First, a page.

COS 122-1
The direct and indirect effects of removing ungulate grazing on pollination in a pastoral system

Thursday, August 14, 2014: 1:30 PM
315, Sacramento Convention Center
Daniel S. Song, Department of Biology, University of Pennsylvania, Philadelphia, PA
Pierre Liancourt, PIRE Mongolia Project ( and Academy of Sciences of the Czech Republic, Institute of Botany, Třeboň, Czech Republic
Laura A. Spence, Department of Biology, University of Pennsylvania, PIRE Mongolia Project (, Philadelphia, PA
Bazartseren Boldgiv, Ecology Group, Department of Biology, National University of Mongolia, Ulaanbaatar, Mongolia
Peter S. Petraitis, Department of Biology, University of Pennsylvania, Philadelphia, PA
Brenda B. Casper, Department of Biology, University of Pennsylvania, Philadelphia, PA

Maintaining species interactions is critical to preserving important ecological services.  Land use change can alter biodiversity directly and trophic interactions indirectly.  Commonly, the changes involve modifications to active land management, such as increases in agricultural intensity or urbanization.  However, the important consequences of ceasing, rather than increasing, management are often overlooked.  Historically grazed systems may face grazing cessation due to societal changes and could trigger important consequences for trophic interactions.  We asked how the grazing cessation affects flower and pollinator community composition and their network of interactions.

We studied the effects of excluding grazers, primarily yaks, on forb and pollinator communities in northern Mongolia.  The mountain steppe in this region has been subject to nomadic pastoralism for hundreds of years.  Our study was conducted throughout the summer flowering season.  In our split plot design we allowed one 2x2m plot in each of six pairs to be grazed during late summer through spring, while the other plot was fenced year round to exclude grazers.  We compared community composition of forbs and insect pollinators between the two treatments using constrained analysis of proximities (CAP) followed by a permutation test.  We also compared the number of insect visits and plant-pollinator network topology (ANOVA).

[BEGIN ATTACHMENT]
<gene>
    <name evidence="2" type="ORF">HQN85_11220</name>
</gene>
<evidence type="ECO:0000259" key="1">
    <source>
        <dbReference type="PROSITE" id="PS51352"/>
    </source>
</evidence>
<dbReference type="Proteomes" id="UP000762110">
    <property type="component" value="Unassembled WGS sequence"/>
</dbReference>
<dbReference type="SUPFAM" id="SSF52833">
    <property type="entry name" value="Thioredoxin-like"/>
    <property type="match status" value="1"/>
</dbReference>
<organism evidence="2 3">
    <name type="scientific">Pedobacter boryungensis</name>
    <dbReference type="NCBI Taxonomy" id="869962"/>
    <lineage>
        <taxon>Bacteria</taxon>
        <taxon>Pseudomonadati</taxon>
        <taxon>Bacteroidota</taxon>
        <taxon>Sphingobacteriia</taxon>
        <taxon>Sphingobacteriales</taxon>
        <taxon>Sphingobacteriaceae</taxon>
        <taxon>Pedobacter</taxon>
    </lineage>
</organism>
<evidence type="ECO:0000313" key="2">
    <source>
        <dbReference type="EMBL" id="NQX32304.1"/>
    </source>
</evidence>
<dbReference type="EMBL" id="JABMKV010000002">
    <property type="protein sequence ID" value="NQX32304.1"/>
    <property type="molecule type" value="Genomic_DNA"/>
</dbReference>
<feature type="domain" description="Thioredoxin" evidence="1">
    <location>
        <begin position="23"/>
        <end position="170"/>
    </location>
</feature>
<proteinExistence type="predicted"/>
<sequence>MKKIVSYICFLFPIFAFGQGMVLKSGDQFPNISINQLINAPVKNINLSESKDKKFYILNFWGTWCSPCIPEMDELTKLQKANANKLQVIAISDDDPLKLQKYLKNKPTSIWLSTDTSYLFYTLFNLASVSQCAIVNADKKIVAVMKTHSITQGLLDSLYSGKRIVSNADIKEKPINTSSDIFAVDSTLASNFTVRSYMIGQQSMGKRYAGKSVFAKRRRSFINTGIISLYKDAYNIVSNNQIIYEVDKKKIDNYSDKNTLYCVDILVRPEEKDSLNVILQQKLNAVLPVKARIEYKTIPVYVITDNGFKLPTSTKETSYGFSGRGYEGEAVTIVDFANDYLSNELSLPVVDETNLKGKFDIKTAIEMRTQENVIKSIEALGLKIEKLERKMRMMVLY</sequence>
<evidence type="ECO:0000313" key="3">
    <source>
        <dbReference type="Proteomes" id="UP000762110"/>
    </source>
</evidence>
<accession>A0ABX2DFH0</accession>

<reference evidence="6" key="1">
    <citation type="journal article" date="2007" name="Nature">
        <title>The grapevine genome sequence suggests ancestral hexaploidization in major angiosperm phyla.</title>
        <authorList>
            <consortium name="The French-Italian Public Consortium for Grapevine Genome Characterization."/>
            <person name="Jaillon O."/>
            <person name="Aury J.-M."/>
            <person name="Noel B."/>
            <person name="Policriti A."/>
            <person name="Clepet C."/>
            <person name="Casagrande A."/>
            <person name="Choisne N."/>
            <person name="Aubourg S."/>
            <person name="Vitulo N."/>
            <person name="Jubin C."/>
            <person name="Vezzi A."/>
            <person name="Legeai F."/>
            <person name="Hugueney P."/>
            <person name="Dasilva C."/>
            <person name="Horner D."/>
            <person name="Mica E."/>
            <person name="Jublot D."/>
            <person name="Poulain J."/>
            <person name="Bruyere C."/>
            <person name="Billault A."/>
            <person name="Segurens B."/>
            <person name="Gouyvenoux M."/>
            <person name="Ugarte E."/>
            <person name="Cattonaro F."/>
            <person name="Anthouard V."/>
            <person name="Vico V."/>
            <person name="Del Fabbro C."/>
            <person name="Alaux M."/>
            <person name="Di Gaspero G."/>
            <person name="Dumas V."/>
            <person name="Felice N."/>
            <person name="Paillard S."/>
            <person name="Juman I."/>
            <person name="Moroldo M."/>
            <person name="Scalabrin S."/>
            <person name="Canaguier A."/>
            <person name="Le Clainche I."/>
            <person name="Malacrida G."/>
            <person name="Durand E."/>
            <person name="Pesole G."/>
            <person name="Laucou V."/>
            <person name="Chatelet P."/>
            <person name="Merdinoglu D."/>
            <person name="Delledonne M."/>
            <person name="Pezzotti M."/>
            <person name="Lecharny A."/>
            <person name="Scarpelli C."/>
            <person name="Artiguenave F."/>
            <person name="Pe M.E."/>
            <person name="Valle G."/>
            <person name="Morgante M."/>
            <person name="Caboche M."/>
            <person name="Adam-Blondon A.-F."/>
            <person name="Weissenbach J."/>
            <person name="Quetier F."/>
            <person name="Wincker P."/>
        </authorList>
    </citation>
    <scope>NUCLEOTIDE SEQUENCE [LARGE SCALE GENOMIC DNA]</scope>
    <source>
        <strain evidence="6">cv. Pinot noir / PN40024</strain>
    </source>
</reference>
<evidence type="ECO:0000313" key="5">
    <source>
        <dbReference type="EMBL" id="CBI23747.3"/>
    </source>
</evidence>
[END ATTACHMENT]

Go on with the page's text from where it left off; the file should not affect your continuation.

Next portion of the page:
We observed 33 forb species and 100 pollinator morphospecies. Forb community composition differed between treatments.  The community composition of only one Order, Hymenoptera, varied between treatments, although overall insect visitor community composition did not differ.  Fewer pollinator visits were made to plots where grazing was excluded.  Visits from Hymenoptera species responded most strongly, with a decrease of 50 visits (20%).  Overall, flower abundance was greater in plots where grazing was excluded.  Thymus gobicus and Gallium verumresponded most strongly to grazing exclusion and in ungrazed plots, each gained an average of 3,483 (209%) and 1,118 (589%) flowers, respectively.  Excluding these two species, in the ungrazed plots, a total of 19 species increased in flower abundance, by an average (±SE) of 51 (±12); in ungrazed plots, 12 species increased, by 67 (±25).  Nestedness and connectance did not differ between treatments.

Cessation of ungulate grazing resulted in flower abundance and pollinator visitation changing in opposite directions.  While community composition of forbs and pollinators varied between treatments, network topology did not significantly differ between treatments.  Our results suggest that removing an antagonistic interaction, such as grazing, plant-pollinators interaction may have the potential to buffer any indirect effects to preserve an important ecological service.